Under the Radar by Des O’Leary (Cuba Press)
Follow up to Slice of Heaven, Sione and friends navigate their first senior year at Manawahe High. Changes are afoot. Sione is just trying to stay under the radar but his little brother is tempted by gang life. Great to read a story about real kids with real issues — the dialogue really rings true — told with a lot of humour. I loved the discussion about how the school houses got their names — very funny.

Falling into Rarohenga by Steph Matuku (Huia Publishers) *
Exciting melding of adventure and te ao Māori with twins Tui and Kae sucked into Rarohenga, the Māori underworld, searching for their kidnapped Mum while encountering tūrehu, taniwha, and atua. A great combination of the legendary with the everyday world of battling teenagers.

If Not Us by Mark Smith (Text Publishing)
Hesse's a surfer (Mark Smith loves a surfer) and a caring and considerate young man. He lives in a beach town that prides itself on glorious beaches and surf, which has a coal-fired power station as the major employer and polluter in town. Hesse's mum is out to do something about the horrible pollution situation and Hesse gets drawn into the activism. This makes for awkwardness with his mates whose families rely on the business for livelihoods.

Then Hesse meets Fenna, an exchange student. She's sad and isolated, and he's a born rescuer. Before he knows what's happening, he and Fenna are developing a deep friendship that slowly blossoms. There is a lot going on relationships-wise, there's bullying, drama, and some downright dodgy behaviour among the people of the town. If you've got teenagers in your library, please buy this book. Read it and then sell it to them.

The Boy From the Mish by Gary Lonesborough (Allen & Unwin Children's Books)
This debut novel tells the story of Jackson and Tomas, two young Aboriginal men. Love, culture, and family are at the core of this story, which explores coming of age, masculinity, racism, and queer identity.

Non-fiction

Atua: Māori Gods and Heroes by Gavin Bishop (Puffin) *
Large format, stunningly illustrated pūrākau (Māori legends), from creation to migration. Written with passion and humour, a book for all New Zealanders to explore.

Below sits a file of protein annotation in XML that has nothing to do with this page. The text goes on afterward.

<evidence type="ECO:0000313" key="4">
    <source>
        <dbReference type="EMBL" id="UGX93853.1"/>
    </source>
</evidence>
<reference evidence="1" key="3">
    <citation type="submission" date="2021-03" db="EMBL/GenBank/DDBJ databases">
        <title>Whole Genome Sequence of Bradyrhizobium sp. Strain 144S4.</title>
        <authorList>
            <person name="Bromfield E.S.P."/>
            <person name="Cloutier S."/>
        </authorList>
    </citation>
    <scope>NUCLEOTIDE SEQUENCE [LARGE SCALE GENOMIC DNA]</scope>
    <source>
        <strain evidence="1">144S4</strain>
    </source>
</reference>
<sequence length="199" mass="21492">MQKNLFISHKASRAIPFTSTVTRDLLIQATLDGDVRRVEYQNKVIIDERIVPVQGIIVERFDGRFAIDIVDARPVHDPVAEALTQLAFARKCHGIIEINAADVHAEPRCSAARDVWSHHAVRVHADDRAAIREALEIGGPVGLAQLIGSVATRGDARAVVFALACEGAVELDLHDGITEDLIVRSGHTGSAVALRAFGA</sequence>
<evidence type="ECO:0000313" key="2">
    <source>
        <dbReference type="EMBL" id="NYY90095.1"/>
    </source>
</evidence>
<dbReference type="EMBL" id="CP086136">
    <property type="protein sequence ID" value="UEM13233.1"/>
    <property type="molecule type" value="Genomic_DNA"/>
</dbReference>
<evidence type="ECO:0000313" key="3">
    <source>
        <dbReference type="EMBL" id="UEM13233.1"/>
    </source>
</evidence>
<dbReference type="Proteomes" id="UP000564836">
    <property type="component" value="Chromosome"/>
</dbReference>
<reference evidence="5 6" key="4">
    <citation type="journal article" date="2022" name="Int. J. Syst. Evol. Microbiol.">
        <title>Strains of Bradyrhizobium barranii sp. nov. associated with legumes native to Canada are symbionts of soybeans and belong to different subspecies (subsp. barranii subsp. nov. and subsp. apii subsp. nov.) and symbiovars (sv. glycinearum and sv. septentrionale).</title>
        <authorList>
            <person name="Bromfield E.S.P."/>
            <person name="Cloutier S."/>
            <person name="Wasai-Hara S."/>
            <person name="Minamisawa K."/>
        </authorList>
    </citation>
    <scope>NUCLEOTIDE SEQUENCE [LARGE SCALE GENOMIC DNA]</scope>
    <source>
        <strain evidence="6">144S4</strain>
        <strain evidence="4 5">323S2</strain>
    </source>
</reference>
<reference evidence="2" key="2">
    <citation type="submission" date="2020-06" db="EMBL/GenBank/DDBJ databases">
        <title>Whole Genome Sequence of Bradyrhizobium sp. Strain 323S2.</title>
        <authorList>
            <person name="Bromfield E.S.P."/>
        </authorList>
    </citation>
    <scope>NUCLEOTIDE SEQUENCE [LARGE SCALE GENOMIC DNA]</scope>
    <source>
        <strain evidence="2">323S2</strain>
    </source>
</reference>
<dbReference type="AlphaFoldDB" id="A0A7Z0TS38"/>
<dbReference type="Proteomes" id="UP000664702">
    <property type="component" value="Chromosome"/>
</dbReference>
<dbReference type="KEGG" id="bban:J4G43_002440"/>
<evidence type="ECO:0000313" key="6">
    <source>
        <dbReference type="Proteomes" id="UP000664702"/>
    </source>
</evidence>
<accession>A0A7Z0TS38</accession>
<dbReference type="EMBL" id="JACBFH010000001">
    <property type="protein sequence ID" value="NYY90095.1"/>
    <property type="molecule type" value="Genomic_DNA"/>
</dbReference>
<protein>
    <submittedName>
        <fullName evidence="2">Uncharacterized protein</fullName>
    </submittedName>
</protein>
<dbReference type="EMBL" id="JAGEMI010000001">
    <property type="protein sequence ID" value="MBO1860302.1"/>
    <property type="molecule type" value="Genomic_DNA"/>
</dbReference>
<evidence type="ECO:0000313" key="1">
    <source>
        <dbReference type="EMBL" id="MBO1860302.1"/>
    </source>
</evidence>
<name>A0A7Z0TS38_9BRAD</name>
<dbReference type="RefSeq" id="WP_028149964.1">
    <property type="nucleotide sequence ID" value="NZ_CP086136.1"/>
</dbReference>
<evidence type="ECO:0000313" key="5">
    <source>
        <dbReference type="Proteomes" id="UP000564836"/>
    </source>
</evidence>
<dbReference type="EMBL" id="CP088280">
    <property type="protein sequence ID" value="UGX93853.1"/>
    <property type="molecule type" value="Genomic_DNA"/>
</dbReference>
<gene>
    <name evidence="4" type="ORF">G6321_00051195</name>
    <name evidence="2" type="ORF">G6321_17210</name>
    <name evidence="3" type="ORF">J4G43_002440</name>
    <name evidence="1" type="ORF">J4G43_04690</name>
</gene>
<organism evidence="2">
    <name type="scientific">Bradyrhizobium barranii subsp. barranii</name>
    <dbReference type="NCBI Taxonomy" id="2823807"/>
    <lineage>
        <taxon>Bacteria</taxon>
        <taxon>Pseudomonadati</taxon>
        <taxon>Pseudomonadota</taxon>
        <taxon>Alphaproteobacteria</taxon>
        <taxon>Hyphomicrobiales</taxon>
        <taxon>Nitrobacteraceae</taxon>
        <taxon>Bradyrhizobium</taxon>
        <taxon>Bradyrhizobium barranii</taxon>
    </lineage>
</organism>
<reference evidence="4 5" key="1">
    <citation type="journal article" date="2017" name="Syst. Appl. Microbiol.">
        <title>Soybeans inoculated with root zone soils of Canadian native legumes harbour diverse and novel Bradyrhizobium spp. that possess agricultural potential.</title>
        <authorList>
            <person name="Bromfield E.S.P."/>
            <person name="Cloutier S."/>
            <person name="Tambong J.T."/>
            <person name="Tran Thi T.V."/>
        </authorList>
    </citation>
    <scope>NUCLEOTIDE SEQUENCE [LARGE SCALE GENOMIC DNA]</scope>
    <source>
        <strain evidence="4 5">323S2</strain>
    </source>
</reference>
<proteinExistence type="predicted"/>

Everything Under the Sun by Molly Oldfield (Ladybird Books)
For lovers of trivia, this book has 366 questions asked by children from all over the world. The perfect book for children who just love to ‘dip in and out’ and explore fun facts. Based on Molly's popular podcast for children, of the same name.

Gone to the Woods by Gary Paulsen (Farrar Straus & Giroux) *
Autobiography of Gary Paulsen’s difficult childhood, the experiences that led to him writing the novels he did, and his influencers, particularly librarians! Powerful story.

Kia Kaha: A Storybook of Māori Who Changed the World by Stacey Morrison & Jeremy Sherlock and illustrations by Akoni Pakinga, Haylee Ngaroma, Isobel Joy Te Aho-White, Jess Thompson aka Māori Mermaid, Josh Morgan, Kurawaka Productions, Miriama Grace-Smith, Ngaumutane Jones aka Ms Meemo, Reweti Arapete, Taupuruariki Whakataka-Brightwell, Xoe Hall and Zak Waipara (Penguin Random House New Zealand)
A collection of true stories about amazing Māori individuals, historic and contemporary, from many different walks of life, who have done great things. Portraits of each person by Māori illustrators complement the easy-to-read text.

New Zealand Disasters: Our Response, Resilience and Recovery by Maria Gill, illustrated by Marco Ivančić (Scholastic New Zealand)
This is so much more than just events from New Zealand’s history of natural and man-made disasters (although it does that well with both fact and narrative). It's also a comprehensive and up-to-date unpacking of 'the three Rs' of emergency management for upper primary and intermediate students.

North & South: A Tale of Two Hemispheres by Sandra Morris (Walker Books Australia)
This book looks at animals, habitats, seasons, and maps of the Northern and Southern Hemispheres, month by month. The illustrations are detailed and engaging. Fabulous information.

The Anthropocene Reviewed by John Green (Penguin Random House)
Deeply personal essays from the wonderful John Green. He gives star ratings to various influences, events, and products of modern life, which makes for a sort of autobiography. Moved me to tears quite often as he reveals layer after layer of his life, beliefs, and loves. 5 stars.

The Calm Book by Alex Allan (Welbeck Children's Books)
The perfect book to help children in these stressful times! An engaging picture book for young children, which includes mindfulness tips, breathing exercises, and calming craft activities. Helpful for all children but especially those dealing with anxieties.

Poetry

Skinny Dip: Poetry — edited by Susan Paris and Kate De Goldi (Annual Ink)
Perfectly pitched for any school in the land, these collected poems are all set in schools, they ring true, and are incredibly quirky. Anyone who has worked in a school will find treasure to make them smile. My particular fave is 'The Caretaker', but kids and teachers across the land will totally relate to all of the poems. I can imagine them being used in so many ways in schools and am genuinely delighted this book exists.

Borrow these books or ones like them

If you're not already using our lending service, read about what we offer and what you can borrow.

Do you want to keep your ākonga reading during lockdown and over the summer break? We have an exciting extra reading offer for schools.

Find out more about our lockdown/summer reading offer

If you have any questions,

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Children's and YA literature — includes ideas for engaging students with reading.

Reading for wellbeing — read about the benefits of reading for pleasure.